Besides practical aspects of setting up an agile process and a chain of supporting tools, we also need to clarify such a change with the certification authority. A more or less radical change in process will affect the work to be done by this stakeholder and it is of course important that the certification authority representative gets all requested information and eventually gets confidence that the applied approach has led to a safe product without extra problems and in an efficient way.

Besides the core principle of incremental and iterative development, agile methods may also be seen as a collection of practices and techniques. From Chenu [3] and Paige et al. [16], we extracted the following set that may be particularly relevant to safety-critical systems development:

  • Test-driven development (need some adaptation, see also [12]).

  • Coding standards (already mandatory for DO-178 levels A–C).

  • Design improvement/refactoring (creates some challenges with respect to safety analysis [5]).

  • The planning game (from XP).

  • Emphasis on communication (other than through extensive documentation).

4.5 Team Efficiency and Motivation

One of the main aspects of agile methods is how people work together. As a contrast to plan-based methods where developers take on specialized roles, following detailed plans, agile methods rely on multi-disciplinary teams, with the idea that this better enforces learning and motivation [3]. Furthermore co-located teams are also believed to improve design flexibility and a shared vision of the system under development [1]. A team may also have Designated Engineering Representatives (DERs), who are embedded representatives of the certification authorities within the development team [5].Footnote 3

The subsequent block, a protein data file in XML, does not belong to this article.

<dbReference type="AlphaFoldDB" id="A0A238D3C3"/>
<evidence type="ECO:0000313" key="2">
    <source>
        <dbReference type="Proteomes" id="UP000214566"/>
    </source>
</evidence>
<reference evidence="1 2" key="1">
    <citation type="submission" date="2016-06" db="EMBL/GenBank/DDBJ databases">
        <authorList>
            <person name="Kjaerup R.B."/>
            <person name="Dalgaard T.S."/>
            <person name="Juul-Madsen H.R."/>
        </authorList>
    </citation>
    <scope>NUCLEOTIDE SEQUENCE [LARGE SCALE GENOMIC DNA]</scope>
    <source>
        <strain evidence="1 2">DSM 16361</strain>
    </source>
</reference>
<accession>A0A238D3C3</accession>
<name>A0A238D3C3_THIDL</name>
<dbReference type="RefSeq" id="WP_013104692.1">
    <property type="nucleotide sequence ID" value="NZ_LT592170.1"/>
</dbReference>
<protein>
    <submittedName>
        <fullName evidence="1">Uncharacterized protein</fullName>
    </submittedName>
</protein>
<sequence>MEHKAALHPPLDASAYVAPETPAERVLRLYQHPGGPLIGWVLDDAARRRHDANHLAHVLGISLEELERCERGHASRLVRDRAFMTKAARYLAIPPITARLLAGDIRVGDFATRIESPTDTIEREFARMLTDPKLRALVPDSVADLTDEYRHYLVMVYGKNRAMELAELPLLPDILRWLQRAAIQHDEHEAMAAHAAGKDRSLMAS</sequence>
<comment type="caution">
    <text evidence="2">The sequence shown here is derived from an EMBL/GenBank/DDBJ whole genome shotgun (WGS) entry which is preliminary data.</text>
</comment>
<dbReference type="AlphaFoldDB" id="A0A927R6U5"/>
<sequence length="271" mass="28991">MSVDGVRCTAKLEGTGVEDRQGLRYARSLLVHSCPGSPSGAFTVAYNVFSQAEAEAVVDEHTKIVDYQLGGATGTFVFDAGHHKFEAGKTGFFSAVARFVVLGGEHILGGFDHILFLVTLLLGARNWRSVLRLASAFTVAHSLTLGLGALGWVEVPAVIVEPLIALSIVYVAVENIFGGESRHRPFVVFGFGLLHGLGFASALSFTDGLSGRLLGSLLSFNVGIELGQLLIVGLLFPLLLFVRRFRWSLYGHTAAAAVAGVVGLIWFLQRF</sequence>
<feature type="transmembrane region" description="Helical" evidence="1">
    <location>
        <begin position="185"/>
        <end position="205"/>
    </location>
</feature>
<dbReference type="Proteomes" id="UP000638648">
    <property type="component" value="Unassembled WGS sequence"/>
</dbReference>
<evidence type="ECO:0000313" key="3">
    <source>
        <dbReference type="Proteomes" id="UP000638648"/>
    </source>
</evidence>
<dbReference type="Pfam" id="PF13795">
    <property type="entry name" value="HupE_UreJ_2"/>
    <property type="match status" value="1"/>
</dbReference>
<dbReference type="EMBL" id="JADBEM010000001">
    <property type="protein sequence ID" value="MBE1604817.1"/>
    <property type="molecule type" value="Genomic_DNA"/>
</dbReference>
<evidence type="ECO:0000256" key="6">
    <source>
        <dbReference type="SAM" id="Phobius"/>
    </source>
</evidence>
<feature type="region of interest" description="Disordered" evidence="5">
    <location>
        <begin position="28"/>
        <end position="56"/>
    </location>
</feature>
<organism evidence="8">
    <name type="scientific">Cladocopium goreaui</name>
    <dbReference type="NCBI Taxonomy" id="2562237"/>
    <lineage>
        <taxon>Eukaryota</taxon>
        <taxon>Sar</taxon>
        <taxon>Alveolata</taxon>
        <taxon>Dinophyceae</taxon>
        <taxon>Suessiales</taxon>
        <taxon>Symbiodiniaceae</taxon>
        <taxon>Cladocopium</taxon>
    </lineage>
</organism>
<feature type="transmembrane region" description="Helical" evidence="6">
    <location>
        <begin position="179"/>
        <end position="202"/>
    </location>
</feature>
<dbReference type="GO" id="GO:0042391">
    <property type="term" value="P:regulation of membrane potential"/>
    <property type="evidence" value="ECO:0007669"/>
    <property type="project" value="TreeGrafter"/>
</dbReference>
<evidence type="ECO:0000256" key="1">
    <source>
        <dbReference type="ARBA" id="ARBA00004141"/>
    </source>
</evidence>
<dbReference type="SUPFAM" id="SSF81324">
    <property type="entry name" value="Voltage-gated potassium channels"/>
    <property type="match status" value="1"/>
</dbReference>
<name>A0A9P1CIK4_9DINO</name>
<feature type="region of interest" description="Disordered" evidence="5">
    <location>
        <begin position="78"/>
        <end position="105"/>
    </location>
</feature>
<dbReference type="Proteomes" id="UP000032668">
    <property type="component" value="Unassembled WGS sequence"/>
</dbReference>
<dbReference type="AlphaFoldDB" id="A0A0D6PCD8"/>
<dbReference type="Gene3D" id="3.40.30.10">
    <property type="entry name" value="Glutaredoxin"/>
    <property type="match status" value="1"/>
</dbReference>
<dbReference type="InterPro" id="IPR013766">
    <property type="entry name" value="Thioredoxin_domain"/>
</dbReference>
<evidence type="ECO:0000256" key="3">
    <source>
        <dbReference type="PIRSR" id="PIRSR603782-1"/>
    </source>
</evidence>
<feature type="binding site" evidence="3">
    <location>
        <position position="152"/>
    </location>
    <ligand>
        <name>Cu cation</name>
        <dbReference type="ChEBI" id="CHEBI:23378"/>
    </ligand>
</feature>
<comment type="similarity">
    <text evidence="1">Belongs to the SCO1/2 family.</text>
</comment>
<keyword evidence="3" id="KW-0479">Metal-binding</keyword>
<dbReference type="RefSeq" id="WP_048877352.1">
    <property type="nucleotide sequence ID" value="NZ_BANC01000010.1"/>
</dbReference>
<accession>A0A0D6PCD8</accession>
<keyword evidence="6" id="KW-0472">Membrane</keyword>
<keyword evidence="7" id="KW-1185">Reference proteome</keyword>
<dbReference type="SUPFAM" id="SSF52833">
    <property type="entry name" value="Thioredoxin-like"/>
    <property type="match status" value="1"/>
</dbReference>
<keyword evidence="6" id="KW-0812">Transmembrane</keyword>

4.6 Testing

Extensive testing and full traceability is fundamental in development of avionics software and implementation of all requirements has to be verified by tests [3]. Testing is also strongly emphasized in agile methods, which focus on test-driven development and high test-coverage. However, for avionics software development purposes, agile methods need to extend testing activities–e.g. by having more thorough acceptance testing (not (only) relying on customer feedback) [2, 16]. Carlson and Turner argue that incremental testing increases iteration pace and enables issues to be revealed and dispatched [1]; they also argue that testers should be part of the development team (provided that any independency requirements are guaranteed).

4.7 Adoption of New Software Process Models

Experience (e.g. from object-oriented development) shows that uptake and acceptance of a new practice takes time–we should expect the same for agile methods as well [21, 22]. The avionics domain relies on well-established and well-proven practices and processes and it is natural to be careful with new ideas, like agile methods, as they may seem to impose more challenges than benefits. However, as this literature in sum shows, there seems to be a growing interest at least.

4.8 Relating Findings to Other Domains

The literature review done here has focused explicitly on the avionics domain. However, we find that the main challenges and approaches clearly coincide with other domains where safety-critical software is essential. Other studies show that the same type of challenges are being addressed, e.g., for process control systems [20], medical equipment [17], and automotive [9], and that agile methods may be applicable to other safety standards and frameworks like IEC 61508, SPICE, and IEC 62304.